Contents:

Operators are symbols with specified meaning, we can divide them into 5 basic groups as follows:

- Arithmetics Operators, used to execute arithmetic operations.
- Logical Operators, used to link two expression or more so that the overall value will be True or False.
- Comparison Operators, used to compare data values.
- Bitwise Operators, used for manipulating bits.
- Assignment Operators, used to assign a value to a variable.

You can view these from here

Conditionals are used to control the program workflow based on the changes that occur during the execution. You can put any number of conditionals
in a single program. We can put conditionals inside each other, which is called "Nested Conditional". We can also put more than one
condition inside `if` and `if else` using Logical Operators.

Let's start with `if` conditional which is used to execute specific commands if the condition is true. It is written as follows:

if (condition_expression) { // statements; }

Note: condition parentheses in conditionals are not mandatory, which means we can write the following:

if condition_expression { // statements; }

Where:

condition_expression: represents the conditional we want to check.

statements: If the `condition_expression` is true, these statements executed, and we should remember to put those
statements inside curly brackets.

In case those statements are only one statement, we can remove the curly brackets, but if there are more than one they are mandatory.

Example:

import "Srl/Console.alusus"; use Srl; def a: int = 3; def b: int = 24; def sum: int = a + b; // print 25 if the condition is true. if (sum == 25){ Console.print("True"); }

if condition_expression { // statements1 } else { // statements2 }

We use it in case we want to execute some statements if the condition is false.

Example:

import "Srl/Console.alusus"; use Srl; def a: int = 3; def b: int = 24; def sum: int = a + b; // if the sum is not equal to 25 and `a` is less than or equal to `b` if sum != 25 && a <= b { Console.print("True"); } // if the sum is equal to 25 or `a` is greater than `b` else { Console.print("False"); }

It has the following form:

if condition_expression1 { // statements1 } else if condition_expression2 { // statements2 }

We use it if we want to check another condition in case the first is false. The difference between this and the previous form is that executing `statements2` are done only if `condition_expression2` is true.

import "Srl/Console.alusus"; use Srl; def a: int = 3; def b: int = 24; def sum: int = a + b; // if the sum is greater than 20 or equal to 15, print True. if sum > 20 || sum==15 { Console.print("True"); } // else (if the sum is less than or equal to 20 and not equal to 15) and `a` equal to `b', print Equal. else if a==b { Console.print("Equal"); }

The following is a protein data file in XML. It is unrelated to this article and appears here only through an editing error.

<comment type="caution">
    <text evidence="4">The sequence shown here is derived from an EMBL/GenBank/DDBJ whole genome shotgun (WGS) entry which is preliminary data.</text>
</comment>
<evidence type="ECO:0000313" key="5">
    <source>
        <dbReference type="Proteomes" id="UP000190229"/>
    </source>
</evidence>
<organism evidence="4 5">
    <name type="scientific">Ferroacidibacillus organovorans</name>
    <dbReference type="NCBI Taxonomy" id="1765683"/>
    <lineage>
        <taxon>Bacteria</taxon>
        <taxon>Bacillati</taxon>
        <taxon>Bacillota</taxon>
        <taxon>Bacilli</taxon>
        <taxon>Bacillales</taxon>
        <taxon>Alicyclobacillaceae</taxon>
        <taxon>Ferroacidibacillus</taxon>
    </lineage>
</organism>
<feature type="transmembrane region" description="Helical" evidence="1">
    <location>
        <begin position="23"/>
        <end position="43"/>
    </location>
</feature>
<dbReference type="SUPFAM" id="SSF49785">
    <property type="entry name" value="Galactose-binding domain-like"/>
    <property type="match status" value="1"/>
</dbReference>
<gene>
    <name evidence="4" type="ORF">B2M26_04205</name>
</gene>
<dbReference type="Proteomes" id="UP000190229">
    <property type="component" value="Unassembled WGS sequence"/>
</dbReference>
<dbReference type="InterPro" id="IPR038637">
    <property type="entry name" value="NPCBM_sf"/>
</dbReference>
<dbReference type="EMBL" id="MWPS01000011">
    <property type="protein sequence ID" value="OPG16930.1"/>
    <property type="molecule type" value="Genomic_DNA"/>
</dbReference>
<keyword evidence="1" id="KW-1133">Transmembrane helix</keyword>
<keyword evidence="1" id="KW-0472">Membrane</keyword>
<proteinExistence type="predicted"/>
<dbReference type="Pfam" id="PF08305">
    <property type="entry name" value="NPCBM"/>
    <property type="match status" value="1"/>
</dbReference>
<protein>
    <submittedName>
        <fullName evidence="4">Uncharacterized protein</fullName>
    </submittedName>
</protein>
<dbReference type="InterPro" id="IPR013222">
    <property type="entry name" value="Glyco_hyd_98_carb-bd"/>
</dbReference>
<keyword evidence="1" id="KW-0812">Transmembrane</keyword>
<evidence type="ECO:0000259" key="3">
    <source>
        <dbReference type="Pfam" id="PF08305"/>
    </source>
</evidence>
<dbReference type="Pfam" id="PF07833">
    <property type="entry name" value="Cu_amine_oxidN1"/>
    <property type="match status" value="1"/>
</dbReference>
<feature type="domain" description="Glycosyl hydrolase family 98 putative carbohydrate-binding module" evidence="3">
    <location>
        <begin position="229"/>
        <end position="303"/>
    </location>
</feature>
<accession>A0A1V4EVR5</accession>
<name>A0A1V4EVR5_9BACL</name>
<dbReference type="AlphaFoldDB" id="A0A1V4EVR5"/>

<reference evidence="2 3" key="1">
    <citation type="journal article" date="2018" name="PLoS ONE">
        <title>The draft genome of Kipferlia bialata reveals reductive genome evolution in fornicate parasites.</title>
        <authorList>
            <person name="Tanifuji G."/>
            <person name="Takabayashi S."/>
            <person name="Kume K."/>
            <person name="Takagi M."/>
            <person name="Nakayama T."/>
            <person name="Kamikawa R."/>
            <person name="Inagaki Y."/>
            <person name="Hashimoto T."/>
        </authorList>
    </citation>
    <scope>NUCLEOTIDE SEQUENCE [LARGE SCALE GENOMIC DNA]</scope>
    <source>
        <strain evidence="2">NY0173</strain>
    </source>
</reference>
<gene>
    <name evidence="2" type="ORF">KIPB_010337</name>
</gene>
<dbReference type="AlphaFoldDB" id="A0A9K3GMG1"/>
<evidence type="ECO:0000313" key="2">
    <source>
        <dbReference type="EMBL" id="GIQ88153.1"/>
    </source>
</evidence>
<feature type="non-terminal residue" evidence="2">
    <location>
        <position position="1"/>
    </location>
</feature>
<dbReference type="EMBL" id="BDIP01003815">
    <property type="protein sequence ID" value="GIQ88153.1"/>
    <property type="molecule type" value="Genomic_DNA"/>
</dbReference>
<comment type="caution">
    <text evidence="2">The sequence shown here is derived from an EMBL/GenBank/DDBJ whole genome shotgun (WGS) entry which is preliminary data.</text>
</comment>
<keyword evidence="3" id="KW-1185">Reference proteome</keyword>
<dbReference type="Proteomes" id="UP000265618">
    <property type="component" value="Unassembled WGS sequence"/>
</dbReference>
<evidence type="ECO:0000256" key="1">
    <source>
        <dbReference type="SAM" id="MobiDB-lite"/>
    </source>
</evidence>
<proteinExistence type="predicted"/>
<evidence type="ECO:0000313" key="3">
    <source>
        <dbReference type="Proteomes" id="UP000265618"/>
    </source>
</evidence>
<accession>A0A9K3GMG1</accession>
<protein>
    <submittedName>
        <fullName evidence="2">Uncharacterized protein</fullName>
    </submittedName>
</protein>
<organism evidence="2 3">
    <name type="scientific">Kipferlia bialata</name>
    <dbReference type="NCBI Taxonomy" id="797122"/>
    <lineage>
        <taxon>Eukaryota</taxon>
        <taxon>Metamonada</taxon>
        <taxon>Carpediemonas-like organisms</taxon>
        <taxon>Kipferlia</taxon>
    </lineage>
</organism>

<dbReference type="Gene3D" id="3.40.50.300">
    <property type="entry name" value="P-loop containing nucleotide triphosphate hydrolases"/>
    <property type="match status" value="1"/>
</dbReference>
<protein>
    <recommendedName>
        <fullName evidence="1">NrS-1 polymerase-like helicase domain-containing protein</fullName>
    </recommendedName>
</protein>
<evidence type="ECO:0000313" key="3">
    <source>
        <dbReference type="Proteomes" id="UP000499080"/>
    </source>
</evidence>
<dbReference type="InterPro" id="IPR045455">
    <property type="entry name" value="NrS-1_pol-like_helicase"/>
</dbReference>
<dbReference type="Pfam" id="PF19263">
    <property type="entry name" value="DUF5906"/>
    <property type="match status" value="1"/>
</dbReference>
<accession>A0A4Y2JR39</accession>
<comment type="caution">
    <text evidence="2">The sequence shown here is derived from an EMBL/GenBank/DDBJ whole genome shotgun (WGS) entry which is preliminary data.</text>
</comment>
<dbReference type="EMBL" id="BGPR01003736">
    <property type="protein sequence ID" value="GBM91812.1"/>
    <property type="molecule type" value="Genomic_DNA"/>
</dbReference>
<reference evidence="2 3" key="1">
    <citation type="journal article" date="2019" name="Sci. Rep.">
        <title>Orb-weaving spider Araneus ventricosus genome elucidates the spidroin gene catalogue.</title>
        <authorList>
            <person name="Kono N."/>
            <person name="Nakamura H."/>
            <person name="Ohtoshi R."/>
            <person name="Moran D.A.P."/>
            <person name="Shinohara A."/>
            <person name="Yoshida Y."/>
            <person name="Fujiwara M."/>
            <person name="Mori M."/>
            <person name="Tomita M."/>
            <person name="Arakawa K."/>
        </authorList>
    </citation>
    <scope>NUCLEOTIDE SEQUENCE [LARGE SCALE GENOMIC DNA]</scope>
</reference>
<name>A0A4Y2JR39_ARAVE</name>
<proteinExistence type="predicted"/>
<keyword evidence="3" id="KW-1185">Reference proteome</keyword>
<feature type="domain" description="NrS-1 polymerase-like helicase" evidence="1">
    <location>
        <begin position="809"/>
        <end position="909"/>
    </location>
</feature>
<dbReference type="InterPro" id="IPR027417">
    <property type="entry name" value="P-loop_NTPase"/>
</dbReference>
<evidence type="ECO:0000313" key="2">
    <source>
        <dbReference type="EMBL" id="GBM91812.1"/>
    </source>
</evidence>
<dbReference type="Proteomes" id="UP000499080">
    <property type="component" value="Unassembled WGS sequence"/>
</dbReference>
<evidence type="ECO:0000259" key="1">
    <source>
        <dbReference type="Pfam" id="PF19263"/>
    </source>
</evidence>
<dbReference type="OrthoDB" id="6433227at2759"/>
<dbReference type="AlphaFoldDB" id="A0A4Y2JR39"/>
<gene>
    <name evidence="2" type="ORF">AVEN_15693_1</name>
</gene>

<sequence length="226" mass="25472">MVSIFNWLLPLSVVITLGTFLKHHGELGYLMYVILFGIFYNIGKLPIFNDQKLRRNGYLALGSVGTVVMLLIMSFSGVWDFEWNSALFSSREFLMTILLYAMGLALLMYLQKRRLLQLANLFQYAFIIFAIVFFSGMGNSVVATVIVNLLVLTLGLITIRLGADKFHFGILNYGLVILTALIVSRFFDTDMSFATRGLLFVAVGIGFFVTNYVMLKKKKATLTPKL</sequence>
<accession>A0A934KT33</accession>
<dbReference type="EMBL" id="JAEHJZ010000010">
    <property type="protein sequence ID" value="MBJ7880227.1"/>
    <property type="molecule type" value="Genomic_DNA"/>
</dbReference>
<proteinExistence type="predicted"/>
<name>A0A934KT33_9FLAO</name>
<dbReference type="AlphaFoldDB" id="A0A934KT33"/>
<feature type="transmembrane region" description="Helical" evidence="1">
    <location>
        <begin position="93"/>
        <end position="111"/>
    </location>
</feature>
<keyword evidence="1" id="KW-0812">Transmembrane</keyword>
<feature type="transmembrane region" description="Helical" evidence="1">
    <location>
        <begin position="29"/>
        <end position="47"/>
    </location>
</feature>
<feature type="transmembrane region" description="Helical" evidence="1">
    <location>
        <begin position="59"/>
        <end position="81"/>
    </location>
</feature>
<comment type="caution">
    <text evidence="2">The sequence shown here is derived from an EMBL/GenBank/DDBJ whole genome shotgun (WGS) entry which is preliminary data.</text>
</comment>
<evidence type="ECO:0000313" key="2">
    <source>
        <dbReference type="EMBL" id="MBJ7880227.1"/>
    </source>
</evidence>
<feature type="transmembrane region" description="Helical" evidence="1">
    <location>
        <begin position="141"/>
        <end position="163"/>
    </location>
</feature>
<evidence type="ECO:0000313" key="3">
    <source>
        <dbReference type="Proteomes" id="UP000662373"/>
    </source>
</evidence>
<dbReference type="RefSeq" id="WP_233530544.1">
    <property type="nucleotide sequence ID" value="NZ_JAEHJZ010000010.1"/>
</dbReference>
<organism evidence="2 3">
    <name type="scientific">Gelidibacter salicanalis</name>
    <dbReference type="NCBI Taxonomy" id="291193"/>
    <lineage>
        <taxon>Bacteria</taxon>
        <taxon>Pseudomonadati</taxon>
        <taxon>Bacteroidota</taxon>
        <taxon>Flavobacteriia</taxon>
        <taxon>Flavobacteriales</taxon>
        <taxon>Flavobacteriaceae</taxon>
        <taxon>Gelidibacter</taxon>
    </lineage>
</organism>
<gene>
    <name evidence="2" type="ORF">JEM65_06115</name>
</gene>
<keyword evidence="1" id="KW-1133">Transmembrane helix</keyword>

if condition_expression1 { // statements1 } else if condition_expression2 { // statements2 } else { // statements3 }

This form is used if we have multiple conditions.

Example:

import "Srl/Console.alusus"; use Srl; def a: int = 3; def b: int = 24; def sum: int = a + b; def mul: int = a * b; Console.print("%d\n",sum); // 27 Console.print("%d\n",mul); // 72 // if the sum is equal to 25 if sum == 25 { Console.print("True"); } // if the multiplication is greater than 25 else if mul>25 { Console.print("Good"); } // else (if the sum is not equal to 25 and the multiplication is less than or equal to 25) else { Console.print("False"); }

Note: `switch` statement is not supported yet, but it is possible to use `if..else..if..else` instead.

Example:

Now we will write a program that represents a simple calculator that do some operations like: multiplication, addition,
subtraction, and division.

Step 1: define the local variables `n1`, `n2`, `res`, and `opt` for example. where `n1` and `n2` takes numerical values, `res` will store the result,
and `opt` determines the operation to perform.

Step 2: print a sentence that tells the user to enter the required operation.

Step 3: enter the required operation.

Step 4: print a sentence that tells the user to enter the first number, and enter it. Do the same for the second number.

Step 5: perform the operation specified by `opt`.

Step 6: store the result in `res`.

Step 7: Show the result.

Step 8: end the program.

import "Srl/Console.alusus"; use Srl.Console; def opt:char; def n1: int[64]; // define the first number def n2: int[64]; // define the second number def res:float[64]; // define a variable that store the result print ("Select an operator (+, -, *, /) to perform an operation in Alusus calculator: "); opt=getChar(); print("Enter the first number: "); n1 = getInt(); // enter the first number print("Enter the second number: "); n2 = getInt(); // enter the second number if opt == '+' { res = n1 + n2; // add the two numbers. print ("Addition of %d and %d is: %0.1f\n", n1, n2, res); } else if opt == '-' { res = n1 - n2; print ("Subtraction of %d and %d is: %0.1f\n", n1, n2, res); } else if opt == '*' { res = n1 * n2; print ("Multiplication of %d and %d is: %0.1f\n", n1, n2, res); } else if opt == '/' { if (n2 == 0) // if the second number is 0, enter a new value for since we cannot divide by zero. { print ("Divisor cannot be zero. Please enter another value: "); n2 = getInt(); // Note: We need to loop endlessly until the user enters a non-zero value for n2, but this // requires the use of loops which will be explained in a following section. } res = n1 / n2; // divide two numbers print ("Division of %d and %d is: %0.1f\n", n1, n2, res); } else { print("You have entered wrong inputs\n"); } /* Select an operator (+, -, *, /) to perform an operation in Alusus calculator: * Enter the first number: 5 Enter the second number: 3 Multiplication of 5 and 3 is: 15.0 */